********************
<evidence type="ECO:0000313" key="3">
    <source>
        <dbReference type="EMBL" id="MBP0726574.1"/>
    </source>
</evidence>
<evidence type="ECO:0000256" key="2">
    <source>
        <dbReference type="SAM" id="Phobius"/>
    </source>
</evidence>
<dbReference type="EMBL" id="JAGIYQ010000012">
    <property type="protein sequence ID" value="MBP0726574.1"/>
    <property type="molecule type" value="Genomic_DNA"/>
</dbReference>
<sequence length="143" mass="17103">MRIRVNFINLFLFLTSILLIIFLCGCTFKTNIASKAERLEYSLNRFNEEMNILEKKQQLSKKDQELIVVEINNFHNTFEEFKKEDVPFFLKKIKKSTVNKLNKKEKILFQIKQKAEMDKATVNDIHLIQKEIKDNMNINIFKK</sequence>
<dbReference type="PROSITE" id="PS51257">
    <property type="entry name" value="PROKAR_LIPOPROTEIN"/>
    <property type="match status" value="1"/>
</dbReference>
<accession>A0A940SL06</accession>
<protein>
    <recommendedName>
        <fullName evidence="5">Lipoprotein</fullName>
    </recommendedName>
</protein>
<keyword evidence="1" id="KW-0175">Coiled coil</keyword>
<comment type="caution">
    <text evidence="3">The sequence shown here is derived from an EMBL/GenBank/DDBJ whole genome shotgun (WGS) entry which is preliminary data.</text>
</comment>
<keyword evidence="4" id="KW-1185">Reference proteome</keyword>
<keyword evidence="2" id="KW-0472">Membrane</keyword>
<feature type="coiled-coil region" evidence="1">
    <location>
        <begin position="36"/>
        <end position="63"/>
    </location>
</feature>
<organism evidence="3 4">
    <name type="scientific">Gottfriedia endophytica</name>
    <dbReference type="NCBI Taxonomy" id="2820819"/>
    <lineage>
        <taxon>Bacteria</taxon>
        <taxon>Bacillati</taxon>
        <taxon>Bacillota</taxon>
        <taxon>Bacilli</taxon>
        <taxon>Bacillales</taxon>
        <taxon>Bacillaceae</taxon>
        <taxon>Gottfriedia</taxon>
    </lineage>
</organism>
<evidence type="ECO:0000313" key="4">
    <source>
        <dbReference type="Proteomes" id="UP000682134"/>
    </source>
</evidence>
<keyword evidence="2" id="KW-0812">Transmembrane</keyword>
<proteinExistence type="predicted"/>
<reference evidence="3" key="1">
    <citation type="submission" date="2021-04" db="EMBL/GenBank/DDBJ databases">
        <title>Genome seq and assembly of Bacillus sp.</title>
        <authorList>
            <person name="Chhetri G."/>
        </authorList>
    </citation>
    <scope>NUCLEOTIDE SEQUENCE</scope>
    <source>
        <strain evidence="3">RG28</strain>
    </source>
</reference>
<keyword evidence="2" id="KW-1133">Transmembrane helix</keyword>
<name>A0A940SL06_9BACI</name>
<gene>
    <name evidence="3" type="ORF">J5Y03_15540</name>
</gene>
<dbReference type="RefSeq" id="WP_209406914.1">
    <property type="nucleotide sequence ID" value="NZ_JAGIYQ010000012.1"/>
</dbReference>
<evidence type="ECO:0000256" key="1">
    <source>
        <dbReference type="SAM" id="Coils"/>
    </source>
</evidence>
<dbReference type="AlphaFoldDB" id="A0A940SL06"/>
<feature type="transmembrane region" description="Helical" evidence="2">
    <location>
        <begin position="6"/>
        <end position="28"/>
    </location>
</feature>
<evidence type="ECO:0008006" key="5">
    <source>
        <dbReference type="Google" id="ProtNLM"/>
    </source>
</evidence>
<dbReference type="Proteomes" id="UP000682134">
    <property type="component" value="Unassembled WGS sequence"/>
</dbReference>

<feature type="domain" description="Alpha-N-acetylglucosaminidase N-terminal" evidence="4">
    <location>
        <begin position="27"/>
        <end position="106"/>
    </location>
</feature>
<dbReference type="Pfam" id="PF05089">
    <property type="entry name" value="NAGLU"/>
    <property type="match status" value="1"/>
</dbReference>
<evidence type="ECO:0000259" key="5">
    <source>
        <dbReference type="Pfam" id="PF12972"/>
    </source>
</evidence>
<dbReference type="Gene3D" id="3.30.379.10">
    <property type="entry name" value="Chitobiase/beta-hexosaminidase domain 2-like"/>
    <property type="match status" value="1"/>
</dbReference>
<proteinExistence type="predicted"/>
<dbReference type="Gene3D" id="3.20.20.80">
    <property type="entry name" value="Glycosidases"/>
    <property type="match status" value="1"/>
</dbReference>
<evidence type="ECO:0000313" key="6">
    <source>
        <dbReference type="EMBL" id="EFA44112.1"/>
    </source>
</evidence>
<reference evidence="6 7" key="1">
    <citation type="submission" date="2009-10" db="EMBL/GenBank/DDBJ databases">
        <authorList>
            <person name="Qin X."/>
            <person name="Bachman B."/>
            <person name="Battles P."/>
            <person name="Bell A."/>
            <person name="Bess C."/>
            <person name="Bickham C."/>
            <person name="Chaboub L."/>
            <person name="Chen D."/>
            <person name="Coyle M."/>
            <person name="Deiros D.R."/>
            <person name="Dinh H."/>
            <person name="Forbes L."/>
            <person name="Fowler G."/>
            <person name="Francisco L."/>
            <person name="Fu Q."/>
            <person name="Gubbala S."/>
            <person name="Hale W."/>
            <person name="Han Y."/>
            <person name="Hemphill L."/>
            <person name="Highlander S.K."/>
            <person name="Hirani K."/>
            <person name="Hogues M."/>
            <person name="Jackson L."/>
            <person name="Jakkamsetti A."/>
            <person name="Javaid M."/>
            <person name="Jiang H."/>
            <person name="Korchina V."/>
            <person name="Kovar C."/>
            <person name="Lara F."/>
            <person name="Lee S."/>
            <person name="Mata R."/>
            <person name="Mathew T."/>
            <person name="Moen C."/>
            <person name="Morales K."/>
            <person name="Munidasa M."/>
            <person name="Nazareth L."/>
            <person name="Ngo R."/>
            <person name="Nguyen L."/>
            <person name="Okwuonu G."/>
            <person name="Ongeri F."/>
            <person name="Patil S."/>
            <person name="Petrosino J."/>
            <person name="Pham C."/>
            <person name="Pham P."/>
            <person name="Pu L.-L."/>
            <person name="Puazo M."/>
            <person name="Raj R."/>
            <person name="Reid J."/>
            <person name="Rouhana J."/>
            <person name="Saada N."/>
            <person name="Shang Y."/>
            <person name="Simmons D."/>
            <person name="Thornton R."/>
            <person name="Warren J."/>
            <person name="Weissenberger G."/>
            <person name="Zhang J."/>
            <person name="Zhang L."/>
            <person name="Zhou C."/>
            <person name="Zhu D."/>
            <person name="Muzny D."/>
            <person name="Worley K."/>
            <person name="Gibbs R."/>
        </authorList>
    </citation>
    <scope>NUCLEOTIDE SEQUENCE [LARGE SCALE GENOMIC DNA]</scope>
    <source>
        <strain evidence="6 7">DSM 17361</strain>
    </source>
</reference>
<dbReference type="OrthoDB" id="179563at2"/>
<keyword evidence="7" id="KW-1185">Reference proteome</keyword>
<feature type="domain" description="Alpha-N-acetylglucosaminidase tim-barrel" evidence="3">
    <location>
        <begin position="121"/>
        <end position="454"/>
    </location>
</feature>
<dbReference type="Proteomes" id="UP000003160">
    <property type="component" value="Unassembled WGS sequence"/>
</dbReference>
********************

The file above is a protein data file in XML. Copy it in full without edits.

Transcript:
<evidence type="ECO:0000313" key="3">
    <source>
        <dbReference type="EMBL" id="MBP0726574.1"/>
    </source>
</evidence>
<evidence type="ECO:0000256" key="2">
    <source>
        <dbReference type="SAM" id="Phobius"/>
    </source>
</evidence>
<dbReference type="EMBL" id="JAGIYQ010000012">
    <property type="protein sequence ID" value="MBP0726574.1"/>
    <property type="molecule type" value="Genomic_DNA"/>
</dbReference>
<sequence length="143" mass="17103">MRIRVNFINLFLFLTSILLIIFLCGCTFKTNIASKAERLEYSLNRFNEEMNILEKKQQLSKKDQELIVVEINNFHNTFEEFKKEDVPFFLKKIKKSTVNKLNKKEKILFQIKQKAEMDKATVNDIHLIQKEIKDNMNINIFKK</sequence>
<dbReference type="PROSITE" id="PS51257">
    <property type="entry name" value="PROKAR_LIPOPROTEIN"/>
    <property type="match status" value="1"/>
</dbReference>
<accession>A0A940SL06</accession>
<protein>
    <recommendedName>
        <fullName evidence="5">Lipoprotein</fullName>
    </recommendedName>
</protein>
<keyword evidence="1" id="KW-0175">Coiled coil</keyword>
<comment type="caution">
    <text evidence="3">The sequence shown here is derived from an EMBL/GenBank/DDBJ whole genome shotgun (WGS) entry which is preliminary data.</text>
</comment>
<keyword evidence="4" id="KW-1185">Reference proteome</keyword>
<keyword evidence="2" id="KW-0472">Membrane</keyword>
<feature type="coiled-coil region" evidence="1">
    <location>
        <begin position="36"/>
        <end position="63"/>
    </location>
</feature>
<organism evidence="3 4">
    <name type="scientific">Gottfriedia endophytica</name>
    <dbReference type="NCBI Taxonomy" id="2820819"/>
    <lineage>
        <taxon>Bacteria</taxon>
        <taxon>Bacillati</taxon>
        <taxon>Bacillota</taxon>
        <taxon>Bacilli</taxon>
        <taxon>Bacillales</taxon>
        <taxon>Bacillaceae</taxon>
        <taxon>Gottfriedia</taxon>
    </lineage>
</organism>
<evidence type="ECO:0000313" key="4">
    <source>
        <dbReference type="Proteomes" id="UP000682134"/>
    </source>
</evidence>
<keyword evidence="2" id="KW-0812">Transmembrane</keyword>
<proteinExistence type="predicted"/>
<reference evidence="3" key="1">
    <citation type="submission" date="2021-04" db="EMBL/GenBank/DDBJ databases">
        <title>Genome seq and assembly of Bacillus sp.</title>
        <authorList>
            <person name="Chhetri G."/>
        </authorList>
    </citation>
    <scope>NUCLEOTIDE SEQUENCE</scope>
    <source>
        <strain evidence="3">RG28</strain>
    </source>
</reference>
<keyword evidence="2" id="KW-1133">Transmembrane helix</keyword>
<name>A0A940SL06_9BACI</name>
<gene>
    <name evidence="3" type="ORF">J5Y03_15540</name>
</gene>
<dbReference type="RefSeq" id="WP_209406914.1">
    <property type="nucleotide sequence ID" value="NZ_JAGIYQ010000012.1"/>
</dbReference>
<evidence type="ECO:0000256" key="1">
    <source>
        <dbReference type="SAM" id="Coils"/>
    </source>
</evidence>
<dbReference type="AlphaFoldDB" id="A0A940SL06"/>
<feature type="transmembrane region" description="Helical" evidence="2">
    <location>
        <begin position="6"/>
        <end position="28"/>
    </location>
</feature>
<evidence type="ECO:0008006" key="5">
    <source>
        <dbReference type="Google" id="ProtNLM"/>
    </source>
</evidence>
<dbReference type="Proteomes" id="UP000682134">
    <property type="component" value="Unassembled WGS sequence"/>
</dbReference>

<feature type="domain" description="Alpha-N-acetylglucosaminidase N-terminal" evidence="4">
    <location>
        <begin position="27"/>
        <end position="106"/>
    </location>
</feature>
<dbReference type="Pfam" id="PF05089">
    <property type="entry name" value="NAGLU"/>
    <property type="match status" value="1"/>
</dbReference>
<evidence type="ECO:0000259" key="5">
    <source>
        <dbReference type="Pfam" id="PF12972"/>
    </source>
</evidence>
<dbReference type="Gene3D" id="3.30.379.10">
    <property type="entry name" value="Chitobiase/beta-hexosaminidase domain 2-like"/>
    <property type="match status" value="1"/>
</dbReference>
<proteinExistence type="predicted"/>
<dbReference type="Gene3D" id="3.20.20.80">
    <property type="entry name" value="Glycosidases"/>
    <property type="match status" value="1"/>
</dbReference>
<evidence type="ECO:0000313" key="6">
    <source>
        <dbReference type="EMBL" id="EFA44112.1"/>
    </source>
</evidence>
<reference evidence="6 7" key="1">
    <citation type="submission" date="2009-10" db="EMBL/GenBank/DDBJ databases">
        <authorList>
            <person name="Qin X."/>
            <person name="Bachman B."/>
            <person name="Battles P."/>
            <person name="Bell A."/>
            <person name="Bess C."/>
            <person name="Bickham C."/>
            <person name="Chaboub L."/>
            <person name="Chen D."/>
            <person name="Coyle M."/>
            <person name="Deiros D.R."/>
            <person name="Dinh H."/>
            <person name="Forbes L."/>
            <person name="Fowler G."/>
            <person name="Francisco L."/>
            <person name="Fu Q."/>
            <person name="Gubbala S."/>
            <person name="Hale W."/>
            <person name="Han Y."/>
            <person name="Hemphill L."/>
            <person name="Highlander S.K."/>
            <person name="Hirani K."/>
            <person name="Hogues M."/>
            <person name="Jackson L."/>
            <person name="Jakkamsetti A."/>
            <person name="Javaid M."/>
            <person name="Jiang H."/>
            <person name="Korchina V."/>
            <person name="Kovar C."/>
            <person name="Lara F."/>
            <person name="Lee S."/>
            <person name="Mata R."/>
            <person name="Mathew T."/>
            <person name="Moen C."/>
            <person name="Morales K."/>
            <person name="Munidasa M."/>
            <person name="Nazareth L."/>
            <person name="Ngo R."/>
            <person name="Nguyen L."/>
            <person name="Okwuonu G."/>
            <person name="Ongeri F."/>
            <person name="Patil S."/>
            <person name="Petrosino J."/>
            <person name="Pham C."/>
            <person name="Pham P."/>
            <person name="Pu L.-L."/>
            <person name="Puazo M."/>
            <person name="Raj R."/>
            <person name="Reid J."/>
            <person name="Rouhana J."/>
            <person name="Saada N."/>
            <person name="Shang Y."/>
            <person name="Simmons D."/>
            <person name="Thornton R."/>
            <person name="Warren J."/>
            <person name="Weissenberger G."/>
            <person name="Zhang J."/>
            <person name="Zhang L."/>
            <person name="Zhou C."/>
            <person name="Zhu D."/>
            <person name="Muzny D."/>
            <person name="Worley K."/>
            <person name="Gibbs R."/>
        </authorList>
    </citation>
    <scope>NUCLEOTIDE SEQUENCE [LARGE SCALE GENOMIC DNA]</scope>
    <source>
        <strain evidence="6 7">DSM 17361</strain>
    </source>
</reference>
<dbReference type="OrthoDB" id="179563at2"/>
<keyword evidence="7" id="KW-1185">Reference proteome</keyword>
<feature type="domain" description="Alpha-N-acetylglucosaminidase tim-barrel" evidence="3">
    <location>
        <begin position="121"/>
        <end position="454"/>
    </location>
</feature>
<dbReference type="Proteomes" id="UP000003160">
    <property type="component" value="Unassembled WGS sequence"/>
</dbReference>